How will an individual suspended today adjust to life upon reentry in the future?

Time-reentry adjustment will not be a serious problem for the following reasons:

Anyone suspended in these years will probably not have to wait long for reanimation. In act the time will come when long-term suspension will make no sense. Deathcorrection will be quick and therefore catch-up will not be a problem.

People are living longer and longer. Therefore many of the reanimate’s friends and acquaintances will be around.

More and more people are signing up for cryonic suspension. When they are eventually brought back, they will find other reanimates from their original time zones.

What if you do not find any familiar faces upon reentry? What of it? You will make new friends. Why not start afresh? Isn’t this precisely what tends of millions of people now do when they voluntarily move from one part of the planet to another? In our fluid times many of our friendships and associations are not lifelong and continuous any way.

We humans are remarkably adaptable. In recent decades we have seen entire populations switch eons - from Stone Age to Electronic Age - from the feudal/agrarian world to the industrial and the telespheral. There is no limit to our adaptability.

Entire generations are now born into worlds of real-time acceleration. To them and to all of us rapid realignment is the norm. We are not even aware we are continually desynchronizing.

In the coming decades reanimates may not be the only ones having to readapt. Increasing numbers of people will drop out of our world and start new lives elsewhere in the solar system. Some of these extraterrestrials will come back and may also have to zone in.

In the new century we will learn about Time and Space reentry and devise catch-up skills. For example: rapid updates via onbody computers and audio/visuals - rapid playbacks and overviews via touch-and-enter holospheres - body-attached or brain-implanted decision-assists - automatic information-transfer procedures and so on. We may also have rapid genetic fine-tuning to help returnees improve their concentration - memory - adaptability - learn/unlearn.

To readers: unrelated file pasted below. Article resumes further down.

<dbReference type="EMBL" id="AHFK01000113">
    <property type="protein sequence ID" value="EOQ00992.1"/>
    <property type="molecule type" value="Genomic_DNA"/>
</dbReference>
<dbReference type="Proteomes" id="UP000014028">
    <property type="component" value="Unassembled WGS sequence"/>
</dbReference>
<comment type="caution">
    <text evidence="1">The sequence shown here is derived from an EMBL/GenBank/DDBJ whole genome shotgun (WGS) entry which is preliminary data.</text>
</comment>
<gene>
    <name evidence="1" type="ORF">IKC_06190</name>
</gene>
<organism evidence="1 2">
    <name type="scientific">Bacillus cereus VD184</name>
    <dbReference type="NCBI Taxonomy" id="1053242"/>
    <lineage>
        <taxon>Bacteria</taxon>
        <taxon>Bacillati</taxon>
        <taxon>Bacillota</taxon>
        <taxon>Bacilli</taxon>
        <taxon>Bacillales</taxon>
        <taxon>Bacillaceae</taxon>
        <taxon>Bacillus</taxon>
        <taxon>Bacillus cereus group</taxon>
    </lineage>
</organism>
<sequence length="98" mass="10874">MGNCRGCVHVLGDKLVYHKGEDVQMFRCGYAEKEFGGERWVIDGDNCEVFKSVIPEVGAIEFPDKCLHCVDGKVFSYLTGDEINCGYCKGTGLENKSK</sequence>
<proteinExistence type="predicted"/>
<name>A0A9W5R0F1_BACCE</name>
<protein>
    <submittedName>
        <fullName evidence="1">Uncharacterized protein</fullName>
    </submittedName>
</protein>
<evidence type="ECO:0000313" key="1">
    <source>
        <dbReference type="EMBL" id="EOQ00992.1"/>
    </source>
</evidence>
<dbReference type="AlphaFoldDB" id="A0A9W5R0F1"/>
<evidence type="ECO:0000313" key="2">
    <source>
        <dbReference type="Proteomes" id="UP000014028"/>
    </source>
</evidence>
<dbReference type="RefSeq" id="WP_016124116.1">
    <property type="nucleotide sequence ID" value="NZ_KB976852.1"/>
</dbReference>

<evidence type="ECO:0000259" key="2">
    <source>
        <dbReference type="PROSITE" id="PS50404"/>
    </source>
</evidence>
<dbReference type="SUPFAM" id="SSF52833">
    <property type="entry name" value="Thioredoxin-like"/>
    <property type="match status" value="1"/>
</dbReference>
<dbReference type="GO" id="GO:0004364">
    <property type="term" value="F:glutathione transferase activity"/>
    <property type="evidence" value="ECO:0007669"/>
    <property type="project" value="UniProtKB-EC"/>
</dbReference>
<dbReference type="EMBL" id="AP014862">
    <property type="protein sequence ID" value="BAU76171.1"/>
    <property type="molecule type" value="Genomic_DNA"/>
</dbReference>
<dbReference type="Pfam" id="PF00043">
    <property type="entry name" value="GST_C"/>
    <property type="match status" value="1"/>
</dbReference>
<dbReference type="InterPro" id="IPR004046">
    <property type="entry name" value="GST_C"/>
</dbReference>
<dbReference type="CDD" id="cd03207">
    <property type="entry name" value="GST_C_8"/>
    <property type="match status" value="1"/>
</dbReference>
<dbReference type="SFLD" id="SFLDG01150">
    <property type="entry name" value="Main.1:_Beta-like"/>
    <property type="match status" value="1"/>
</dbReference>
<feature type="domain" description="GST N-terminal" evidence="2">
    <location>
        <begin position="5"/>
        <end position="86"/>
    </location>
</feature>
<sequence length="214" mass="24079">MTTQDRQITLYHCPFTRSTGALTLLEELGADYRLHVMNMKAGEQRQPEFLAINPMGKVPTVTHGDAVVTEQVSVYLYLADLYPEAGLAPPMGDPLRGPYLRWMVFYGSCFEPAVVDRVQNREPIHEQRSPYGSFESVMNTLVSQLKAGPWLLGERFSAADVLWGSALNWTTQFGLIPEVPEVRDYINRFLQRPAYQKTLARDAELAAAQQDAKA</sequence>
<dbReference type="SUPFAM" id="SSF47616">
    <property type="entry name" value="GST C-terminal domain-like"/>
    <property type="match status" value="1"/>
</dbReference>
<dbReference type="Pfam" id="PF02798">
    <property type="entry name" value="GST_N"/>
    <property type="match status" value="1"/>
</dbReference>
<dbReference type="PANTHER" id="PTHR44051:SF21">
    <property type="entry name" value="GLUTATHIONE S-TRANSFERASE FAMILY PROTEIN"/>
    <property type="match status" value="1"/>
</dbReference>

Finally in the coming years and decades the world will grow more and more open and friendly. This very day we are outgrowing age-old adversarial barriers: tribalism - racism - classism - sexism - nationalism. The freeflow of people across the planet is speeding up. My projection is that a person suspended in the coming years and reentering decades later will at first have more problems with the relative friendliness and openness of the new century than anything else.

I would also point out the fact that we don't get "the future" all at once. Even if our initial living conditions seem suboptimal at first, if we have radically extended lives, we'll have the time to work towards situations more to our liking.

Cryonicist Thomas Donaldson (Ph.D. in mathematics from the University of Chicago) pointed out the bad assumptions with this sort of reasoning back in 1989:

http://www.alcor.org/Library/html/probability.html

Here is an example of the problem I'm raising, with the issues raised to an absurd level just for clarity. A new gambling house sets up in Reno. The owner undertakes to bet with everyone about whether or not he, the owner, will do his laundry tomorrow. Bets are made today and close at 6 PM. (Perhaps gambling houses already operate this way?) Do we, then, expect a rush of clients?

The problem with this bet is that he, the owner, has some control over whether or not he does his laundry. Not only are the dice loaded, but he gets to pick, after all bets are laid, which loaded die to use. Computing probabilities only makes sense when the events bet upon are known to be random. . . . this means that our actions can have NO effect upon the outcome. I don't mean "only a very little." NO means none at all, zilch, zero. Why zero? Because our actions now are seeds, not just "observational errors" which lead nowhere. Once we admit that our actions can influence these events, how do we predict by how much and when?

Within a very wide range, what happens to us is our responsibility. We are not passive betters on the outcome of events. I mean this both in the narrow sense of I, me, myself, and in the broader one of cryonicists generally. How can I (myself) affect my frozen fate 100 years from now? Well, for one thing I can choose my cryonics society. I can try to make its officers not only honest and competent as individuals, but operating within a constitution which keeps them honest and competent or throws them out of office. And I can provide enough resources so that evasive action is possible when any threat appears. Third, I can try to arrange that equipment, supplies, and competent people will be available when I'm declared legally dead. And of course last of all I can try to create other cryonicists.

But of course someday I will be frozen. What control do I have then? Not directly, but through other cryonicists who succeed me. We have all joined together for a journey across time. If anyone is revived 50 years from now, even with technology far in advance of ours and in another country, it will strengthen my chances. I believe the important part to remember about [conjectural] social catastrophes is that every one of us is putting out effort to see that they do not occur to us.

In other words, cryonicists can get off their butts and start to do some constructive things to make the project more likely to succeed. I've donated some money towards cryonics-related research that few other people seem interested in, for example. I'd like to see a lot more of that instead of the tendency for cryonicists, who jumped onto Drexler's "nanotechnology" distraction early on, to fantasize about "how cool it would be if we had nanotech factories which would give us genie-like superpowers." Nano-nonsense: 25 years of charlatanry